0931e Gwefan Cymru-Catalonia. A 30-page booklet in English published in 1901 showing the chief characteristics of Gwentian (Y Wenhwyseg), the dialect of south-east Wales, as an aid to teachers of Welsh in the schools. Written by John Griffiths (Pentrevor), and produced by the printer and publisher J. E. Southall in the town of Casnewydd, a pioneer in Welsh-language issues at the time

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Gwefan Cymru-Catalonia
La Web de Gal
·les i Catalunya

Y Wenhwyseg
A KEY TO THE PHONOLOGY OF THE GWENTIAN DIALECT
John Griffiths, 1902

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This is an online version of a  30-page booklet which sought to explain the main characteristics of the dialect of south-east Wales by John Griffith (pen name: Pentrevor). Although slightly confused or eccentric in places, and with a few disputable statements, it is an interesting booklet in that it recognised the importance of the Gwentian dialect in teaching, as well as being the first booklet to attempt to explain its most common features.
 
(1) Mentioned in the text are:
(a) Dafydd Benwyn - a poet from Tir Iarll, c1550-1600
(b) Iolo Morganwg (1747-1826) - poet, anitquarian (and forger of antiquarian manuscripts! But all in a good cause.)
(2)  Our comments are in orange italic text in braces {like this}

_____________________________________________________

Y WENHWYSEG
______

A KEY TO THE PHONOLOGY OF THE GWENTIAN DIALECT
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FOR THE USE OF TEACHERS OF WELSH IN GLAMORGAN AND MONMOUTH SCHOOLS
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BY JOHN GRIFFITH .
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NEWPORT, MON.:
J. E. SOUTHALL, PRINTER AND PUBLISHER.

LONDON:
W.H. ROBERTS, CECIL COURT, CHARING CROSS ROAD.

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1902



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INTRODUCTION
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I have put together a few notes on the phonology of the speech of some half a million of Welshmen, and a dialect which influences largely the speech of another half million. Scrappy and incomplete as I know the notes are, I have been moved to print them as a small measure of relief to some teachers in our schools, who, when they undertake to teach what is passing as literary Welsh, are confronted in the schools of Gwent and Morgannwg with a dialect of over-whelming strength, which presents regular features like any civilised speech, but which, to the novice, appears to differ as much from common Welsh, as, say, the Breton language. Knowledge of the local dialect is indispensable to the proper teaching of Welsh. The Gwentian dialect, moreover, deserves study on its own account. Of the three leading dialects of Wales, it has now the largest sphere of influence.

A large portion of ancient Welsh literature is in Y Wenhwyseg or Gwentian. Its influence in forming the literary Welsh of the future will doubtless br very great. While, at present, all the dialects of Wales, and possibly of England too, contribute their share towards forming a new, or modifying an old speech in Gwent and Morgannwg, the product eventually will be overwhelmingly Gwentian. The children of English or Irish settlers acquire a Gwentian accent, even when they have not learnt much of Gwentian. In the Monmouthshire valleys, the linguist finds no difficulty in recognising, in an English guise, the sounds which struck terror into the hearts of the Roman soldiers, when for years they sought a place in the land of the Silures to plant their eagles.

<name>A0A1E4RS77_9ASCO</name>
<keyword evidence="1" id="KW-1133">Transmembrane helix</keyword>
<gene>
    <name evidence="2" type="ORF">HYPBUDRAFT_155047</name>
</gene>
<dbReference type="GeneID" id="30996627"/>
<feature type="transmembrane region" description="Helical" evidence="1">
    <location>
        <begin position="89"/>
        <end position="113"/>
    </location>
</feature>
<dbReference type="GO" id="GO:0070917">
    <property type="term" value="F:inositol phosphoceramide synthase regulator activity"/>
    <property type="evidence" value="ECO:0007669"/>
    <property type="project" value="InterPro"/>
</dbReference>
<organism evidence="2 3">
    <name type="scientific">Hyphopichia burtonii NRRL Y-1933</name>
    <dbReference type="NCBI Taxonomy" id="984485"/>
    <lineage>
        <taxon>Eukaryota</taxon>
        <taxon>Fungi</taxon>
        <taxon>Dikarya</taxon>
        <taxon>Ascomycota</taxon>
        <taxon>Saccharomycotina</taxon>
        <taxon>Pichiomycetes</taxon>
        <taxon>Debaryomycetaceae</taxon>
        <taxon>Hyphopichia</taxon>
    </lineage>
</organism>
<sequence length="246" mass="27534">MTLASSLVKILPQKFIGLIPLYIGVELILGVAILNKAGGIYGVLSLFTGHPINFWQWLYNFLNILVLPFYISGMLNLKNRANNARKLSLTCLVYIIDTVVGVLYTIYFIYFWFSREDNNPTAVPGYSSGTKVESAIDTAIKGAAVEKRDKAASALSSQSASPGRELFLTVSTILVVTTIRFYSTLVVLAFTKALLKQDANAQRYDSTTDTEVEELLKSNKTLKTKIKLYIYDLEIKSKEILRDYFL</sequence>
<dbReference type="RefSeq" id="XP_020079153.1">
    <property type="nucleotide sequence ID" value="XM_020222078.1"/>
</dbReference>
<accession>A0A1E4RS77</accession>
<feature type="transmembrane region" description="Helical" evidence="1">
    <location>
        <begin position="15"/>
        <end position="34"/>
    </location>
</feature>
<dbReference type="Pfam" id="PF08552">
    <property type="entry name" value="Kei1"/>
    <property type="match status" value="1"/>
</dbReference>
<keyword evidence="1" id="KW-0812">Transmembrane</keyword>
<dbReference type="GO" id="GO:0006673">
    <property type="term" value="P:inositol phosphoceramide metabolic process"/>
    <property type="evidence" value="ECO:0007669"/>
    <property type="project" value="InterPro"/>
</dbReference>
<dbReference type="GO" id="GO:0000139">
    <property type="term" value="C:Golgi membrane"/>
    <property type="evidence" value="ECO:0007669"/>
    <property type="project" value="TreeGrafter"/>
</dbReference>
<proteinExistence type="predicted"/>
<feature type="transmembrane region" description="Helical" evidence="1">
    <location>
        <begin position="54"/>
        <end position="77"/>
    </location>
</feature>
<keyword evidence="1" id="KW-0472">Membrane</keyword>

All the peculiarties of Gwentian I have noted may not be found in one locality, and all Gwentians may not be prepared to recognise them all. Many of them may be found outside Gwent and Morgannwg. Neither is it strictly proper to regard the speech of that large dialect as one dialect. There are commot {NOTE: Englished form of the Welsh word “cwmwd” – a medieval territorial division} and parochial peculiarities of speech forming, if not distinct dialects, useful linguistic boundaries. No small object will be attained by publishing these notes if a more general interest will be created in dialect studies, if teachers of Welsh will be induced to record any peculiarities of spech that may come under their notice, and if the materials and the demand for a more elaborate and scholarly work on the subject by abler hands will be forthcoming.

JOHN GRIFFITH.


Y WENHWYSEG.
______
(The examples from the Gwentian are printed in italics. In a few cases, examples from printed works only, chiefly those of Iolo Morganwg, are known to the writer.)
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1. â > eâ.
In words of one syllable, long â is pronounced as if an e preceded it, though the e is not pronounced as fully as in deall, ‘understanding’.
Tâd - teâd, ‘father’.
Bâch - beâch, ‘little’.

2. a > o.
(a) Final. Gwrando - grondo, ‘to listen’
(b) Final. Angladd - anglodd, ‘funeral’
Arnaf fi -
arno i, ‘on me’
(c) Prep. A llaw - o law, (No. 61), ‘with, or by hand’. (This o is the efo of
North Cardiganshire and other parts).
(d) Adv. and conj. Na, nag - no, nog, (Iolo M), ‘nor, than’.

3. ae > â.
(a) Monosyllables. Aeth - âth, ‘he went’
(b) Words of two syllables contracted into one.
Daear - dâr, (through an intermediate daer) ‘earth’
Dâr is used in the
Rhondda Valley in the restricted sense of ‘earth-hole’, the hiding-place of the fox. The plural is daerau, and the custom of watching the haunts of foxes is called gwylied daerau, ‘watching the earth-holes’. The same use of dâr is retained in an English part of Pembrokeshire, in the expression, when a fox eludes the hounds, ‘he is gone to the dâr’. Compare the expression ‘run to earth’. (See No. 0 [d]).